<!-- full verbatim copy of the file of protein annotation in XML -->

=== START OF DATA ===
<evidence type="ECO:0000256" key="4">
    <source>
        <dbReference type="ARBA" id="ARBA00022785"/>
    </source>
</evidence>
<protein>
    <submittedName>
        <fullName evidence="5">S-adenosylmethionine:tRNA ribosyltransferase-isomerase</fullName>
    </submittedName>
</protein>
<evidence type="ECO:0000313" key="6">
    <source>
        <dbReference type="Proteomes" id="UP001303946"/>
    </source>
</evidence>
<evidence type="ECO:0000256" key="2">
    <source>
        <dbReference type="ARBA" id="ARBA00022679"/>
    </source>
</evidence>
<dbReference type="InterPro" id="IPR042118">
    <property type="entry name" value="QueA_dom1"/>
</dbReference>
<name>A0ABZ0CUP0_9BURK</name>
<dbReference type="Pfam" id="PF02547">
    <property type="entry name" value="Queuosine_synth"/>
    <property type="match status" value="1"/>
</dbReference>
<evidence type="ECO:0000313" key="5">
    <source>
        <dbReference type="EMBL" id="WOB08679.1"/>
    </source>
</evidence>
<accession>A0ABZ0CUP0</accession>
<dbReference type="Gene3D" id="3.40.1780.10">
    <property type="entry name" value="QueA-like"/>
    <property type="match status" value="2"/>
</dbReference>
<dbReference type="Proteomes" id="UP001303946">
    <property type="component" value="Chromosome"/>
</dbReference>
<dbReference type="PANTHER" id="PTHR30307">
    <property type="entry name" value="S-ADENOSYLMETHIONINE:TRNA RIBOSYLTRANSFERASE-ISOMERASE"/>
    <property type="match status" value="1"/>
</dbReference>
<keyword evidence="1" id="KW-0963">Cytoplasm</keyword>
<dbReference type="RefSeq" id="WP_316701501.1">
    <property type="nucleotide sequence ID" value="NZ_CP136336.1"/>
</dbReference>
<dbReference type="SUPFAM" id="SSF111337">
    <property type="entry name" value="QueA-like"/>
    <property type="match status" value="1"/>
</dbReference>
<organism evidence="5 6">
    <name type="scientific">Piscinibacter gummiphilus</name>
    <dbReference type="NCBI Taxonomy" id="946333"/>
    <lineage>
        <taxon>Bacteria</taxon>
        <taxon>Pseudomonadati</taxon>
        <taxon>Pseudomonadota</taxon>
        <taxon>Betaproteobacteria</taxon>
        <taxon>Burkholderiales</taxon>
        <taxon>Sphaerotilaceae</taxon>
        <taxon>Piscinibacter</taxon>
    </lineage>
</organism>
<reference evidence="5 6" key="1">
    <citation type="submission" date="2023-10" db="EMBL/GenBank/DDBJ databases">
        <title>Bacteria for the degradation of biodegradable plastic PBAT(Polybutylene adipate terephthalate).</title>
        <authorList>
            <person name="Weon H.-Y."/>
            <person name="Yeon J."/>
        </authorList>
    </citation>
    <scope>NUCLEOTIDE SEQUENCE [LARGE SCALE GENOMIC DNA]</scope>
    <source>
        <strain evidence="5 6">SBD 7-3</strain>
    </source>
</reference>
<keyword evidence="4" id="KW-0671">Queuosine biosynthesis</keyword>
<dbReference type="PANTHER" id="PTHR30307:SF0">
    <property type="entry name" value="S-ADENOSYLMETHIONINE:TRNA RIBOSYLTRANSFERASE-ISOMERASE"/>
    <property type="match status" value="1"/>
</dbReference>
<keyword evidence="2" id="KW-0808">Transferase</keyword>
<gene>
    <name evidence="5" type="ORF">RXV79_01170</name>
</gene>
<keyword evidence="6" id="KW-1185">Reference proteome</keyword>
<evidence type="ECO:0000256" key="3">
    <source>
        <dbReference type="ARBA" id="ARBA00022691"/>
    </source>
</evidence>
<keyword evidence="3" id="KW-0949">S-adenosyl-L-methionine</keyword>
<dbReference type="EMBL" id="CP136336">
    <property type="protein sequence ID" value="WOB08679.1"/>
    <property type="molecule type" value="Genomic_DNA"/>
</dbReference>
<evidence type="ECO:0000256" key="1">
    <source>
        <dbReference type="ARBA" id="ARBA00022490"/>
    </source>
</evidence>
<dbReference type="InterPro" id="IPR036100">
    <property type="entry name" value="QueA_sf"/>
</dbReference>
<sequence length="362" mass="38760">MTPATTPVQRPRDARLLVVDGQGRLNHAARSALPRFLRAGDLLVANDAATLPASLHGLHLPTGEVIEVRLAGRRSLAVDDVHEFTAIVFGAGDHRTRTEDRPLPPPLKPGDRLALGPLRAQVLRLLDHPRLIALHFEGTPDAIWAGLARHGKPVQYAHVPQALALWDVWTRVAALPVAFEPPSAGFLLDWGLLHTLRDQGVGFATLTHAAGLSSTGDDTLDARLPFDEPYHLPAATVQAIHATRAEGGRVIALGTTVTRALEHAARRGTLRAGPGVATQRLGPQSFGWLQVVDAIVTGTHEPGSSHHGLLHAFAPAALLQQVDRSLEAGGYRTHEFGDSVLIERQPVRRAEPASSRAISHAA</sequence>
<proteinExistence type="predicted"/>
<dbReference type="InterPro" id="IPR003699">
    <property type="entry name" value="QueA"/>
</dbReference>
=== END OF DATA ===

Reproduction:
<evidence type="ECO:0000256" key="4">
    <source>
        <dbReference type="ARBA" id="ARBA00022785"/>
    </source>
</evidence>
<protein>
    <submittedName>
        <fullName evidence="5">S-adenosylmethionine:tRNA ribosyltransferase-isomerase</fullName>
    </submittedName>
</protein>
<evidence type="ECO:0000313" key="6">
    <source>
        <dbReference type="Proteomes" id="UP001303946"/>
    </source>
</evidence>
<evidence type="ECO:0000256" key="2">
    <source>
        <dbReference type="ARBA" id="ARBA00022679"/>
    </source>
</evidence>
<dbReference type="InterPro" id="IPR042118">
    <property type="entry name" value="QueA_dom1"/>
</dbReference>
<name>A0ABZ0CUP0_9BURK</name>
<dbReference type="Pfam" id="PF02547">
    <property type="entry name" value="Queuosine_synth"/>
    <property type="match status" value="1"/>
</dbReference>
<evidence type="ECO:0000313" key="5">
    <source>
        <dbReference type="EMBL" id="WOB08679.1"/>
    </source>
</evidence>
<accession>A0ABZ0CUP0</accession>
<dbReference type="Gene3D" id="3.40.1780.10">
    <property type="entry name" value="QueA-like"/>
    <property type="match status" value="2"/>
</dbReference>
<dbReference type="Proteomes" id="UP001303946">
    <property type="component" value="Chromosome"/>
</dbReference>
<dbReference type="PANTHER" id="PTHR30307">
    <property type="entry name" value="S-ADENOSYLMETHIONINE:TRNA RIBOSYLTRANSFERASE-ISOMERASE"/>
    <property type="match status" value="1"/>
</dbReference>
<keyword evidence="1" id="KW-0963">Cytoplasm</keyword>
<dbReference type="RefSeq" id="WP_316701501.1">
    <property type="nucleotide sequence ID" value="NZ_CP136336.1"/>
</dbReference>
<dbReference type="SUPFAM" id="SSF111337">
    <property type="entry name" value="QueA-like"/>
    <property type="match status" value="1"/>
</dbReference>
<organism evidence="5 6">
    <name type="scientific">Piscinibacter gummiphilus</name>
    <dbReference type="NCBI Taxonomy" id="946333"/>
    <lineage>
        <taxon>Bacteria</taxon>
        <taxon>Pseudomonadati</taxon>
        <taxon>Pseudomonadota</taxon>
        <taxon>Betaproteobacteria</taxon>
        <taxon>Burkholderiales</taxon>
        <taxon>Sphaerotilaceae</taxon>
        <taxon>Piscinibacter</taxon>
    </lineage>
</organism>
<reference evidence="5 6" key="1">
    <citation type="submission" date="2023-10" db="EMBL/GenBank/DDBJ databases">
        <title>Bacteria for the degradation of biodegradable plastic PBAT(Polybutylene adipate terephthalate).</title>
        <authorList>
            <person name="Weon H.-Y."/>
            <person name="Yeon J."/>
        </authorList>
    </citation>
    <scope>NUCLEOTIDE SEQUENCE [LARGE SCALE GENOMIC DNA]</scope>
    <source>
        <strain evidence="5 6">SBD 7-3</strain>
    </source>
</reference>
<keyword evidence="4" id="KW-0671">Queuosine biosynthesis</keyword>
<dbReference type="PANTHER" id="PTHR30307:SF0">
    <property type="entry name" value="S-ADENOSYLMETHIONINE:TRNA RIBOSYLTRANSFERASE-ISOMERASE"/>
    <property type="match status" value="1"/>
</dbReference>
<keyword evidence="2" id="KW-0808">Transferase</keyword>
<gene>
    <name evidence="5" type="ORF">RXV79_01170</name>
</gene>
<keyword evidence="6" id="KW-1185">Reference proteome</keyword>
<evidence type="ECO:0000256" key="3">
    <source>
        <dbReference type="ARBA" id="ARBA00022691"/>
    </source>
</evidence>
<keyword evidence="3" id="KW-0949">S-adenosyl-L-methionine</keyword>
<dbReference type="EMBL" id="CP136336">
    <property type="protein sequence ID" value="WOB08679.1"/>
    <property type="molecule type" value="Genomic_DNA"/>
</dbReference>
<evidence type="ECO:0000256" key="1">
    <source>
        <dbReference type="ARBA" id="ARBA00022490"/>
    </source>
</evidence>
<dbReference type="InterPro" id="IPR036100">
    <property type="entry name" value="QueA_sf"/>
</dbReference>
<sequence length="362" mass="38760">MTPATTPVQRPRDARLLVVDGQGRLNHAARSALPRFLRAGDLLVANDAATLPASLHGLHLPTGEVIEVRLAGRRSLAVDDVHEFTAIVFGAGDHRTRTEDRPLPPPLKPGDRLALGPLRAQVLRLLDHPRLIALHFEGTPDAIWAGLARHGKPVQYAHVPQALALWDVWTRVAALPVAFEPPSAGFLLDWGLLHTLRDQGVGFATLTHAAGLSSTGDDTLDARLPFDEPYHLPAATVQAIHATRAEGGRVIALGTTVTRALEHAARRGTLRAGPGVATQRLGPQSFGWLQVVDAIVTGTHEPGSSHHGLLHAFAPAALLQQVDRSLEAGGYRTHEFGDSVLIERQPVRRAEPASSRAISHAA</sequence>
<proteinExistence type="predicted"/>
<dbReference type="InterPro" id="IPR003699">
    <property type="entry name" value="QueA"/>
</dbReference>